David Leitch was a Utility Analyst for leading investment banks over the past 30 years. The views expressed are his own. Please note our new section, Energy Markets, which will include analysis from Leitch on the energy markets and broader energy issues. And also note our live generation widget, and the APVI solar contribution.

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  1. Dennis Abbott 4 years ago

    If we think globally, what is the RE solution, logic suggests we utilize our most abundant forms of energy. Our Sun and Hydrogen, ideally a RE solution would not involve the use of toxic or rare chemicals. For instance electric cars appear attractive, however, on a global scale how much lithium is available, well, not enough to supply the World’s electric cars, cell phones, laptops and cordless battery tools for very long. Rich countries will feel good driving EV’s whilst the majority of the planet burns fossil fuels. A suggested solution to the World’s energy needs is: Electricity from The Sun (PV but mostly Solar Thermal with storage) Fuel for transport from water (Hydrogen from Sun made electricity ) The Automotive Industry already produces internal combustion engines (ICE), with minor adjustments our ICE vehicles can be powered by clean Hydrogen. Why re-tool an industry to produce EV’s when we know there is a limited amount of lithium for batteries.Of course a clean World scale battery may become available, but has not yet.
    Sun rich regions of The World may/can generate vast amounts of electricity some of which is turned into Hydrogen which fuels transport and replaces coal and gas in power generation. My opinion on thinking globally- a logical end goal. Acting locally – campaign for Solar Thermal with storage in Sun rich areas of Australia.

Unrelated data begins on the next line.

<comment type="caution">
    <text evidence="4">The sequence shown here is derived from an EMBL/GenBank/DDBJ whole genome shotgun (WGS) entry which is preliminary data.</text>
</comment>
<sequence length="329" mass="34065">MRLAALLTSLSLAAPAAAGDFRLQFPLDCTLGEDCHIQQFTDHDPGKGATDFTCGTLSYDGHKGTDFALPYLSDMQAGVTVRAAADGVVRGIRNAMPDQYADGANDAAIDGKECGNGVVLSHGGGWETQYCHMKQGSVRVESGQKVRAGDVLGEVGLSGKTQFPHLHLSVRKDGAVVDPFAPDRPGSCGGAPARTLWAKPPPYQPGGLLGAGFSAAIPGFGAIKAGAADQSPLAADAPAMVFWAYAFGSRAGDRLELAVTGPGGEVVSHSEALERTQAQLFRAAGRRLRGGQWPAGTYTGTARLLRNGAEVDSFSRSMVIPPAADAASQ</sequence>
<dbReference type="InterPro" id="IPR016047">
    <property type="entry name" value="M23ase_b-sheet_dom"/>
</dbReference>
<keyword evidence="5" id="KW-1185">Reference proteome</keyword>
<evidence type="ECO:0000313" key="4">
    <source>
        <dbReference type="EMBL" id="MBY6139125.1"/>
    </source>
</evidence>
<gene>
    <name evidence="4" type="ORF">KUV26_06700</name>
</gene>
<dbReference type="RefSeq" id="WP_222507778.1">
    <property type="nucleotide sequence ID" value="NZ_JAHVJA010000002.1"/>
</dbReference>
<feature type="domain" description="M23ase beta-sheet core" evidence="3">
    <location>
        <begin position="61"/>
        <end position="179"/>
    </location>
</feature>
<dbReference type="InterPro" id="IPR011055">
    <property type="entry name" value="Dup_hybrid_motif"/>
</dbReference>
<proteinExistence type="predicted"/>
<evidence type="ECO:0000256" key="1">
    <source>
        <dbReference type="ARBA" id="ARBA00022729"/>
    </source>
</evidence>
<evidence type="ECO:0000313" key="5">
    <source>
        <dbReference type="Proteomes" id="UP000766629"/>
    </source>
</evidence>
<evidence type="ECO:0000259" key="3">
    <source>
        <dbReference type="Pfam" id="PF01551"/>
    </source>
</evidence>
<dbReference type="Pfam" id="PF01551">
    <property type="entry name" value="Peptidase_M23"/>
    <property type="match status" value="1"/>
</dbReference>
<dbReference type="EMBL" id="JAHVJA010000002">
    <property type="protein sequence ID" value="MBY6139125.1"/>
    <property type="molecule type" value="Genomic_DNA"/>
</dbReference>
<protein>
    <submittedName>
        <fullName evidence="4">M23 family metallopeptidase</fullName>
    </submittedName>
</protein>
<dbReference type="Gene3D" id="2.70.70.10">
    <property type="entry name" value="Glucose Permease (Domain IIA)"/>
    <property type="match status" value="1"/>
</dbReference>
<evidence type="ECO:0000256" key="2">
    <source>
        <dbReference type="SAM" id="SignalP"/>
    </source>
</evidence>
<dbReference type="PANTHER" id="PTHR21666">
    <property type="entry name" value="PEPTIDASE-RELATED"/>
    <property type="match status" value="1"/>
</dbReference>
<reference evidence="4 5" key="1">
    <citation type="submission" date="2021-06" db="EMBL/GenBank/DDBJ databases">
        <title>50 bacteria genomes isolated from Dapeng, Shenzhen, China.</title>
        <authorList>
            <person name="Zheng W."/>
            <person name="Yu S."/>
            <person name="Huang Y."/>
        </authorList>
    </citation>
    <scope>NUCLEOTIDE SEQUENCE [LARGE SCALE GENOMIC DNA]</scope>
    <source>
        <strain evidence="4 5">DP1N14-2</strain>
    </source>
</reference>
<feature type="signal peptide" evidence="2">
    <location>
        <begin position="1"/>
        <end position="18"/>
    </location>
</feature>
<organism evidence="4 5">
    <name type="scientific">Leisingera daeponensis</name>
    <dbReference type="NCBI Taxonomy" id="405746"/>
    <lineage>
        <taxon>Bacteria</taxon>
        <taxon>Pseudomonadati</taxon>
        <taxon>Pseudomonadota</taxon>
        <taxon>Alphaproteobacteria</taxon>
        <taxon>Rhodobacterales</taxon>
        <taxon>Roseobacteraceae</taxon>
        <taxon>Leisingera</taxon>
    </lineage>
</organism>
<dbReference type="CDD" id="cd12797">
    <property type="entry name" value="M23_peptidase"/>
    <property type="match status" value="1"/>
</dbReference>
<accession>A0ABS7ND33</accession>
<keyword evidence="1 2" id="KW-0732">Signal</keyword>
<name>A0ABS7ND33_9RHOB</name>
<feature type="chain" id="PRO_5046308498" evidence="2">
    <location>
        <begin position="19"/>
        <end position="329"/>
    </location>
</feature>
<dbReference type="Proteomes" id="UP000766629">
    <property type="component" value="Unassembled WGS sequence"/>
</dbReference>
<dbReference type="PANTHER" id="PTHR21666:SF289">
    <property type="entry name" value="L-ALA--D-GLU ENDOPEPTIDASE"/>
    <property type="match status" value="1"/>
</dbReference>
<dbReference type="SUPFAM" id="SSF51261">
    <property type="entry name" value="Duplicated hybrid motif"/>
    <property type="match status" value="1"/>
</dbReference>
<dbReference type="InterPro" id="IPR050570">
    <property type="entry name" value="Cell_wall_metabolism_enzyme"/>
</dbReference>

• Jon 4 years ago

      Your assumption of a lack of lithium is wrong there is plenty of it. One thing that is rare however is Platinum, which incidentally is what fuel cells are made of.
      the energy required to produce hydrogen or browns gas to power an engine is worse than a battery ev well to wheel efficiency.

      • Dennis Abbott.. 4 years ago

        Thanks for your reply, 28 million tonnes of lithium sounds like plenty, lets assume no global population rise and no increase in demand for cars, presently 90 million (ff) vehicles per year = 23 years of lithium ion EV’s. There may also be demand for lithium from domestic and commercial stationary storage. Some lithium is easier to turn into batteries (from brine) whilst hardrock lithium used for glass and ceramics is more tricky to turn into batteries. Fuel cells use expensive membrane technology, chemicals and rare elements,which makes them less than ideal. A global solution to fuel transport may be direct hydrogen to our ICE’s .